Manual Labors

Two Essential Guides to American English Get a Makeover—and Word Geeks Rejoice

Webster's reluctance to dismiss anything as incorrect might reassure the descriptivists, but it portends a linguistic Lake Wobegon, where everyone's grammar is above average. Fortunately, those in need of a prescriptivist fix can reach for their copy of Chicago.

Chicago first appeared in the 1890s as a one-page style sheet at the university press. Back then, the typesetters would try their best to decipher the faculty's handwritten manuscripts, which often included elaborate mathematical formulas or passages in Syriac or Ethiopic. The "brainery," as the proofreaders were known, would then fix errors and edit for consistency. As the press grew, so did its style guide, and by 1906, it was published as a 201-page book, titled Manual of Style, Being a Compilation of the Typographical Rules in Force at the University of Chicago Press, to Which Are Appended Specimens of Types in Use. The price was 50 cents. While some of the stylistic quirks in that first edition might have seemed stodgy even then (e.g., spelling the Bard's name "Shakspere"), and the typesetting instructions are now all but obsolete, braineries everywhere could still benefit from its manual's advice: "Read everything as though you yourself were the author, and your reputation and fortune depended upon its accuracy." The title shrank in subsequent editions, but not the book: Its new incarnation is nearly five times longer and 100 times more expensive.

Some of the sprawl is of interest only to index fetishists. But one new chapter should be required reading: a guide to grammar and usage by Bryan A. Garner, author of 1998's A Dictionary of Modern American Usage.

illustration: Carl Dunn



"Booty Call: Doís and Doníts, Past and Present" by Jorge Morales

"We added the new chapter strictly because users wanted it," Chicago's Erin Hogan tells the Voice. "[They] indicated that such a chapter would make the Manual 'one-stop shopping' for editors, who would no longer need to consult separate grammar and usage guides. Our own staff editors confirmed that it would be a good idea. I hesitate to mention it, but our staff editors have on occasion been known to consult what they call the 'warhorse,' Words Into Type [1974], for grammar and usage chapters. And now they won't have to."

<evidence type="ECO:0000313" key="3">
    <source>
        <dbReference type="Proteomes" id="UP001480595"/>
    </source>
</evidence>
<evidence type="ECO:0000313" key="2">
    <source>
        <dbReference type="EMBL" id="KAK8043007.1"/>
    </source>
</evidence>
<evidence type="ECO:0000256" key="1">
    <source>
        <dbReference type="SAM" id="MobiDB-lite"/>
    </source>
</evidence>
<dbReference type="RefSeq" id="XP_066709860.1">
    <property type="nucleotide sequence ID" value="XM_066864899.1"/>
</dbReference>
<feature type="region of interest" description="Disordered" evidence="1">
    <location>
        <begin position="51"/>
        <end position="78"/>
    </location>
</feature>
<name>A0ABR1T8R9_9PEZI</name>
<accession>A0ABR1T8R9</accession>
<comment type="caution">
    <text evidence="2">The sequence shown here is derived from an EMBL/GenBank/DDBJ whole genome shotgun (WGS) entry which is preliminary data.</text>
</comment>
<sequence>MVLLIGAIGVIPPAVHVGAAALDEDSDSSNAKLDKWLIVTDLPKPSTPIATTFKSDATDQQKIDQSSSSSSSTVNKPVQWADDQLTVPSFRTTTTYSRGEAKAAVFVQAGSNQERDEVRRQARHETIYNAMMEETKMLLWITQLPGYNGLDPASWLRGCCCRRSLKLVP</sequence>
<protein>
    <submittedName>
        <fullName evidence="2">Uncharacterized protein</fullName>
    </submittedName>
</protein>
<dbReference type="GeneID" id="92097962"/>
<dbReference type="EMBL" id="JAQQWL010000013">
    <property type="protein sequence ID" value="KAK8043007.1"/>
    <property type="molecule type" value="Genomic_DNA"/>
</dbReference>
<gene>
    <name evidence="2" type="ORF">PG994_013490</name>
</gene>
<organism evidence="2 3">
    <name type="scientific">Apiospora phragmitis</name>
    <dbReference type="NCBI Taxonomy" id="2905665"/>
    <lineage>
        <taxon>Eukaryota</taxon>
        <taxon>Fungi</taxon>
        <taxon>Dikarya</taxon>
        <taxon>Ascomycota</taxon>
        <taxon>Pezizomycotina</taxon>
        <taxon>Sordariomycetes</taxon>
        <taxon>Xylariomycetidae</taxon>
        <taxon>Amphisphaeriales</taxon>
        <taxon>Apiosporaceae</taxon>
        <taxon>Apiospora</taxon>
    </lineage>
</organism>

User feedback also prompted Chicago editors to drop some of their more irksome eccentricities: Euro-quirky dates (13 August 2003) have been supplanted with the style most Americans, and the Voice, use (August 13, 2003). "The Manual has always been a flexible document, meant to reflect as well as prescribe issues of style," says Hogan, "and while we of course wouldn't decide to make it universal that everyone should capitalize Donuts just because people wanted us to, we do take the sentiments of users and other editors very seriously." And so, back by popular demand: lowercased generic terms in proper nouns when used as plurals (e.g., "Park and Lexington avenues"), a reversal from CMS14's cap-everything diktat. That rule was unpopular even among Chicago staffers, says chief manuscript editor Anita Samen. (The Voice copy desk wasn't too crazy about it either.)

For each Chicago quirk, there's another in Webster's, so it seems counterintuitive to think of the volumes as complementary. Yet they are: Copy editors wouldn't dream of using one without the other. Chicago, in fact, recommends Webster's Collegiate as its dictionary of choice, to which Garner appends the following caveat: "One must use care and judgment in consulting any dictionary. . . . Lexicographers generally disclaim any intent to guide writers and editors on the thorny points of English usage. . . . Even so, good usage should make reasonable demands—not set outlandishly high standards." Sage advice to carry us through until the next editions come out.

Jorge Morales is the Voice's deputy copy chief.

"Booty Call: Do’s and Don’ts, Past and Present" by Jorge Morales

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